Although there is no specific regulation in Peru, based on the guidelines adopted by foreign courts (for example, in the European Court of Justice Akzo Nobel Chemicals Ltd case), certain Peruvian specialists consider that the attorney–client privilege applies only when external attorneys are involved.
41 Does the attorney–client privilege apply equally to advice sought from foreign lawyers in relation to investigations in your country?
To the extent that the waiver to the privilege corresponds to the client, it would apply equally to the advice provided by both national and foreign external attorneys regarding an investigation carried out in Peru.
42 To what extent is waiver of the attorney–client privilege regarded as a co-operative step in your country? Are there any contexts where privilege waiver is mandatory or required?
The waiver of the attorney–client privilege could be seen as co-operative if it can provide useful information to the authorities. In such cases, if the company has relevant information and seeks to obtain benefits from the investigation, such as mitigation or, at best, exemption, it is advisable to provide all the information required by the authorities.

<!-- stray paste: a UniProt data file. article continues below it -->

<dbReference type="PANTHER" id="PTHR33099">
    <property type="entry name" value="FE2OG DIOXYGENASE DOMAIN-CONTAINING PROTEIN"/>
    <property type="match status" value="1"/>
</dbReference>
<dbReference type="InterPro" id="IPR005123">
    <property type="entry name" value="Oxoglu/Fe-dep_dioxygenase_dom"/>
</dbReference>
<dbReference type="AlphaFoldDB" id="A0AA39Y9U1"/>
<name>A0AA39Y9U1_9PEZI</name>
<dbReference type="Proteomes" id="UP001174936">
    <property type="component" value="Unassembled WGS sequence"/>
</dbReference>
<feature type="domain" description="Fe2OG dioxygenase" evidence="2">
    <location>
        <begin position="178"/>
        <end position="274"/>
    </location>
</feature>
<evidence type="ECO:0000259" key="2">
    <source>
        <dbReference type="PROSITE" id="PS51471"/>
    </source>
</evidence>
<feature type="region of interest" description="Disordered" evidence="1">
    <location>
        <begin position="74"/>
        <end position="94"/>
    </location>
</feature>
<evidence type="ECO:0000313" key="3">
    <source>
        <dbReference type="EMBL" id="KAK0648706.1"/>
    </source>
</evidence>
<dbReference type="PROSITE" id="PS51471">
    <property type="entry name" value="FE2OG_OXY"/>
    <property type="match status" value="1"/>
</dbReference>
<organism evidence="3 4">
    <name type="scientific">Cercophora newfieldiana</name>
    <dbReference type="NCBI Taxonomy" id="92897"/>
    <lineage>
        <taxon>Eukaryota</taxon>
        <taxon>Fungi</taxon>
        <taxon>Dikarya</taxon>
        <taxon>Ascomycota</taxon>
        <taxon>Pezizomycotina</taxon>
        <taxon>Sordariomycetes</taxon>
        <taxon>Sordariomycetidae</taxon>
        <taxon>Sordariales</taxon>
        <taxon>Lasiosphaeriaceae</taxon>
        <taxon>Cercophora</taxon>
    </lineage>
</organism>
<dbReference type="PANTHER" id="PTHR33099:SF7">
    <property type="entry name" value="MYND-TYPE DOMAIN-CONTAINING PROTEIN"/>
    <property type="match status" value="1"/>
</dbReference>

43 Does the concept of limited waiver of privilege exist as a concept in your jurisdiction? What is its scope?
Currently, there is no specific regulation in Peru. Therefore, a company can waive privilege before the prosecutor and maintain privilege before third parties denying the production of the same information. However, law enforcement may share the information waived to other government agencies.
There are recent legislative proposals (e.g., Bills No. 012/2021 and No. 565/2021) suggesting that the information to be disclosed to the authorities during the process of effective collaboration should be complete.
44 If privilege has been waived on a limited basis in another country, can privilege be maintained in your own country?
The attorney–client privilege can be maintained in Peru after a limited waiver in another country. However, the information disclosed in another country may be shared with Peruvian authorities through international co-operation.